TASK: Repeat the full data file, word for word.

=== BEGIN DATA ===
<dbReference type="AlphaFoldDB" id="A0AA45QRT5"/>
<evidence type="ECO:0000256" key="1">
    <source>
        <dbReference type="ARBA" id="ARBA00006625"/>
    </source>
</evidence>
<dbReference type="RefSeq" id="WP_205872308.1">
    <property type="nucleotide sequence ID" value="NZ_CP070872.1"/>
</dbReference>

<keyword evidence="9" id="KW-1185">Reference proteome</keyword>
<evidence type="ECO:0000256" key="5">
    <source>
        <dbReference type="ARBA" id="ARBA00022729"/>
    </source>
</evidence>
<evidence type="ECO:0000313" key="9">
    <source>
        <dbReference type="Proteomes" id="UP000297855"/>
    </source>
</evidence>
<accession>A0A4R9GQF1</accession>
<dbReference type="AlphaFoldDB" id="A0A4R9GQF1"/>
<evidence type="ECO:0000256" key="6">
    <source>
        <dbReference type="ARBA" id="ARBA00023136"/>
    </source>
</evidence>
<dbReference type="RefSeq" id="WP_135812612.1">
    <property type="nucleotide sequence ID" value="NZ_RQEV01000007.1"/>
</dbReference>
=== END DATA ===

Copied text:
<dbReference type="AlphaFoldDB" id="A0AA45QRT5"/>
<evidence type="ECO:0000256" key="1">
    <source>
        <dbReference type="ARBA" id="ARBA00006625"/>
    </source>
</evidence>
<dbReference type="RefSeq" id="WP_205872308.1">
    <property type="nucleotide sequence ID" value="NZ_CP070872.1"/>
</dbReference>

<keyword evidence="9" id="KW-1185">Reference proteome</keyword>
<evidence type="ECO:0000256" key="5">
    <source>
        <dbReference type="ARBA" id="ARBA00022729"/>
    </source>
</evidence>
<evidence type="ECO:0000313" key="9">
    <source>
        <dbReference type="Proteomes" id="UP000297855"/>
    </source>
</evidence>
<accession>A0A4R9GQF1</accession>
<dbReference type="AlphaFoldDB" id="A0A4R9GQF1"/>
<evidence type="ECO:0000256" key="6">
    <source>
        <dbReference type="ARBA" id="ARBA00023136"/>
    </source>
</evidence>
<dbReference type="RefSeq" id="WP_135812612.1">
    <property type="nucleotide sequence ID" value="NZ_RQEV01000007.1"/>
</dbReference>